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Early Action"There are no real disadvantages to early action," says Ted O'Neill, former dean of admissions and now humanities professor at University of Chicago. "Early action enables students to apply early in the fall and get a response by the middle of December. But admitted students have no obligation; they can still apply to other schools, and they don't have to tell us anything until May 1." Unlike early decision, early action gives you the opportunity to compare admissions and financial aid offers. But read each college's guidelines carefully, because policies vary. You should only apply for early action if you have a very strong interest in a school and you can compete with other early action applicants.
The Pros and Cons of Early Decision and Early Action
- If accepted, you can bypass all the admissions stress that comes with senior year.
- If you aren't accepted, in most cases, your application is deferred until the final acceptance decisions are made—so you have more than one chance to get in.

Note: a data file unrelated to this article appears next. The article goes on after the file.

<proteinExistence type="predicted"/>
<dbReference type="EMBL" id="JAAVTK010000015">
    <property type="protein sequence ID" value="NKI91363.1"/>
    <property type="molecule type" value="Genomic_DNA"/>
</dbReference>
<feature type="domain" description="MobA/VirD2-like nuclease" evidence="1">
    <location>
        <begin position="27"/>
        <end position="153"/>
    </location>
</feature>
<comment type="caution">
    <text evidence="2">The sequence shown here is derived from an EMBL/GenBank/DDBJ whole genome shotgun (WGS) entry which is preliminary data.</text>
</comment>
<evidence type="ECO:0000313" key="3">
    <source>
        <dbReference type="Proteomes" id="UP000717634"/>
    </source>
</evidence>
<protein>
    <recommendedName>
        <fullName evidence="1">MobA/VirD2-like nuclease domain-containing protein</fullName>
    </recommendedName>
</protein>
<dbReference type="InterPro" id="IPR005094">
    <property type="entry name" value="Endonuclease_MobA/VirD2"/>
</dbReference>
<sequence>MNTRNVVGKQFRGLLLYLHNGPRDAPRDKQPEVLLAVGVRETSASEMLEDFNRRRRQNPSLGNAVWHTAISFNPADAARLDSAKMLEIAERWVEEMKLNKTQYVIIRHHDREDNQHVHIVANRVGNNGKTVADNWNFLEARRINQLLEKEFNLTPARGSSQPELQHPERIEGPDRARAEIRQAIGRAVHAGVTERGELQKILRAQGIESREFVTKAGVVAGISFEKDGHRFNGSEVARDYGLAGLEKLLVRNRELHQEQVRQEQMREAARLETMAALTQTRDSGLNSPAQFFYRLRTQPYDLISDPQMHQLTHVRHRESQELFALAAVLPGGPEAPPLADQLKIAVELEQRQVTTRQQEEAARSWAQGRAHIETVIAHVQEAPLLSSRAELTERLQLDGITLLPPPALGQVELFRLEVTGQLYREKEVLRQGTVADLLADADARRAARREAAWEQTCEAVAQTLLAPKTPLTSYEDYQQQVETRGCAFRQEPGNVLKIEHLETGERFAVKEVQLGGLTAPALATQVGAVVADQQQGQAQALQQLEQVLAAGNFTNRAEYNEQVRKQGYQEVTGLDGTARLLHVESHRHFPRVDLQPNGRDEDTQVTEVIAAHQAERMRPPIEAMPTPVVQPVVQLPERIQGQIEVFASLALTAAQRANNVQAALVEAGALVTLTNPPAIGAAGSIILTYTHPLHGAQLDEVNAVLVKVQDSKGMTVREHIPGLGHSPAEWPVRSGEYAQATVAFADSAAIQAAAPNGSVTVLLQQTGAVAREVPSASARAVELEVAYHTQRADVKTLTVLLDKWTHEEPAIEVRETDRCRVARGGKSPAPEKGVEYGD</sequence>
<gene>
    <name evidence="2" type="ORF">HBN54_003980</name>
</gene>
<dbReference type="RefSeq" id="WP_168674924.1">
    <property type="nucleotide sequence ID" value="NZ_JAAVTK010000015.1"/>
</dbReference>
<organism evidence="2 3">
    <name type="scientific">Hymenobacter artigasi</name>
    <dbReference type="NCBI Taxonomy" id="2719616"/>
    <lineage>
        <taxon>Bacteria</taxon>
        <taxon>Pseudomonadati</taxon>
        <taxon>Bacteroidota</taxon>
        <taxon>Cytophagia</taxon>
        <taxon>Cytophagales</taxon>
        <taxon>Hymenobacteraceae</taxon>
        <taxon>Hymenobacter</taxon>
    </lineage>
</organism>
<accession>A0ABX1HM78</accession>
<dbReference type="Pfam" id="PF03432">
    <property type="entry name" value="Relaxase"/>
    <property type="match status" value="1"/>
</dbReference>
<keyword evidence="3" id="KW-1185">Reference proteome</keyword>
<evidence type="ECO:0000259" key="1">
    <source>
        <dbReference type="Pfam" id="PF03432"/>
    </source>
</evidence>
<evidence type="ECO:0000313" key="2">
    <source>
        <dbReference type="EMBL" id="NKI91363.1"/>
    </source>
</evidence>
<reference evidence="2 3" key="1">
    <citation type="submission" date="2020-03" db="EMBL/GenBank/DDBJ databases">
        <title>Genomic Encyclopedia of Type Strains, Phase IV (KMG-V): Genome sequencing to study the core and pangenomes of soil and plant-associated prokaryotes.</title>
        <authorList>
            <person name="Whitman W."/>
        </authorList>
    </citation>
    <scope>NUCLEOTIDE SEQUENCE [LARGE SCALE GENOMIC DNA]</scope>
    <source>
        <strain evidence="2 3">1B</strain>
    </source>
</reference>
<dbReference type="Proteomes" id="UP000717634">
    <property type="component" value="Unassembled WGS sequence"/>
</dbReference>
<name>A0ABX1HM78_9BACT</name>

- Applying through one of these plans is a good way to communicate your interest in a school, which may convince admissions officers to consider your application more seriously.
- You'll have less time to explore your options. You'll have to rule out other schools that may offer more attractive financial aid packages.
- You won't be able to improve your profile with your first semester grades and activities.
- Early decision and early action candidates are usually very qualified, so it's harder to make your application stand out.
If you're interested in early action or early decision, speak to your guidance counselor, ask your prospective school for more information and read the guidelines carefully. Then, you can decide if early decision or early action is right for your situation.